Entertaining children can be done the hard way (lots of freeway miles) or the easy way (firing up the laptop). Or you can take advantage of L.A.’s many cultural and scientific wonderlands that offer the ultimate distractions: workshops that will have youngsters slapping down paint, whipping up meals, or delving into the softer side of science. Most activities are free with paid admission (some institutions don’t even charge that). Get the most for your buck and afterward take in the exhibits, where your progeny can show off their newfound acumen.
As if Noah’s Ark weren’t enough fun, the Skirball Cultural Center has opened its Family Art Studio to the public the last weekend of the month (until recently access has been limited to school holidays). Kids can repurpose fabric and feathers into finger puppets of paired animals or fashion scrolls out of burlap. Noah would be proud. » 2701 N. Sepulveda Blvd., Brentwood, 310-440-4500.
At the Museum of Contemporary Art, the child in your life might view an installation and yell, “I can do that!” Now the junior critic gets to prove it. On March 7, after touring Collection: MOCA’s First Thirty Years, small fry can create a painting, sculpture, or whatever inspires them under the scrutiny of a guest artist. Call it curator’s revenge. » 250 S. Grand Ave., downtown, 213-626-6222.
Ongoing activities at the Huntington Library, Art Collections, and Botanical Gardens are a sort of finishing school for the cookie-crunching set. When your kids have had their fill of Thomas Gainsborough’s Blue Boy, a course in flower arranging awaits. If the library sounds more appealing, they can learn the dying art of book binding or channel Emily Dickinson by writing a poem. » 1151 Oxford Rd., San Marino, 626-405-2100.
Name a child who doesn’t like playing with goo. So it’s practically guaranteed yours will plunge into lessons on how to concoct the slimy stuff at the California Science Center. This month CSC participates in “NanoDays,” a nationwide festival of programs on the science of things really small. Past projects have included making liquid crystal sensors, which only the instructors and their diminutive apprentices seem to know how to use. » 700 Exposition Park Dr., South L.A., 323-724-3623.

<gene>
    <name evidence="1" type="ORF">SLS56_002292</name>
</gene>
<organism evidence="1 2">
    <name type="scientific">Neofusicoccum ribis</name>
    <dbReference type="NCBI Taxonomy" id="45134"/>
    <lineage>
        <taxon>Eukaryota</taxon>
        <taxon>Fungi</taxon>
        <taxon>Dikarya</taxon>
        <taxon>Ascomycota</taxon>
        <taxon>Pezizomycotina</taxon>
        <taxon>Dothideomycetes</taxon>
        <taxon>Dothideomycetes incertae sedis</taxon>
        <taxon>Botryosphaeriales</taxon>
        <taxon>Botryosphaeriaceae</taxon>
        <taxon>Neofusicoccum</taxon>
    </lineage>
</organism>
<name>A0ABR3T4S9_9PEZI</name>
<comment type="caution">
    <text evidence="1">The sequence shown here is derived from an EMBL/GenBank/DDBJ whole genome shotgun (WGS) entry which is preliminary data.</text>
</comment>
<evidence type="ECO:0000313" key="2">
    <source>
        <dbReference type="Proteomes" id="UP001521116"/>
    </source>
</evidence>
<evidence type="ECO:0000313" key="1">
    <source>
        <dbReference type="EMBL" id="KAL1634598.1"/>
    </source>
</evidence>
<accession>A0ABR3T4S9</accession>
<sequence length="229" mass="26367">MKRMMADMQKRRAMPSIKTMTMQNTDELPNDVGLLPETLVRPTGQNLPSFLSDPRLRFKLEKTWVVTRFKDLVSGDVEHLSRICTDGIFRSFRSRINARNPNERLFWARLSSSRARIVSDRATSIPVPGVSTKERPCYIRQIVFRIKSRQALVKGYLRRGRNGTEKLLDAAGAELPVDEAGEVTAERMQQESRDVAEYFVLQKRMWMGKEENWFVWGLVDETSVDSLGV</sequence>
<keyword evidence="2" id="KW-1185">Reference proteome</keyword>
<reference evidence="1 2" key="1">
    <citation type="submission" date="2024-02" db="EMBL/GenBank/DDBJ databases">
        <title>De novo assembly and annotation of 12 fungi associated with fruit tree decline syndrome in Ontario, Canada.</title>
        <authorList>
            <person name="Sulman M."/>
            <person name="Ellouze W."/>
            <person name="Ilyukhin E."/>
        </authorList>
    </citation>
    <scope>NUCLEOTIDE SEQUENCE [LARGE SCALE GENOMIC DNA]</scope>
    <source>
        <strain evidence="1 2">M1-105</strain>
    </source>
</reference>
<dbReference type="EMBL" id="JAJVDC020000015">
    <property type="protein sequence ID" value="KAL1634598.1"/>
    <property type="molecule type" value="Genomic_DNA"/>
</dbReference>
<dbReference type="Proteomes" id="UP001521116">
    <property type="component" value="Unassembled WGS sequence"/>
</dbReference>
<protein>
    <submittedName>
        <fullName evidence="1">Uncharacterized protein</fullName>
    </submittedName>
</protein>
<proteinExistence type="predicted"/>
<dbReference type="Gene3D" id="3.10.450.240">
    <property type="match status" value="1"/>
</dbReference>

The Cabrillo Marine Aquarium helps adventurers ages two to four become mini Cousteaus. Weekly classes might involve going to the nearby shore, where students identify seashells and other marine life. They can then apply their findings to crafts assignments, such as designing name tags with nautical themes. All this seafaring means that future visits to the aquarium should be smooth sailing. » 3720 Stephen M. White Dr., San Pedro, 310-548-7562.
Good and Plenty
The workshops at Kidspace are like chocolate chips in a brownie: indulgence inside an indulgence. The place already hums with daily activities like painting and gardening, but at some point your tykes might prefer specialized instruction in such esoteric pursuits as transforming stones into “bug” rocks. This month they can build an erupting volcano, much like Dr. Evil’s. No hot magma involved. » 480 N. Arroyo Blvd., Pasadena, 626-449-9144.
The folks at Tía Chucha’s Centro Cultural must not enjoy sleeping. In addition to leading cooking lessons that explore cuisines from around Latin America, they offer art courses in clay, glass, and silk screen. Low-income families are given first consideration. » 13197A Gladstone Ave., Sylmar, 818-939-3433.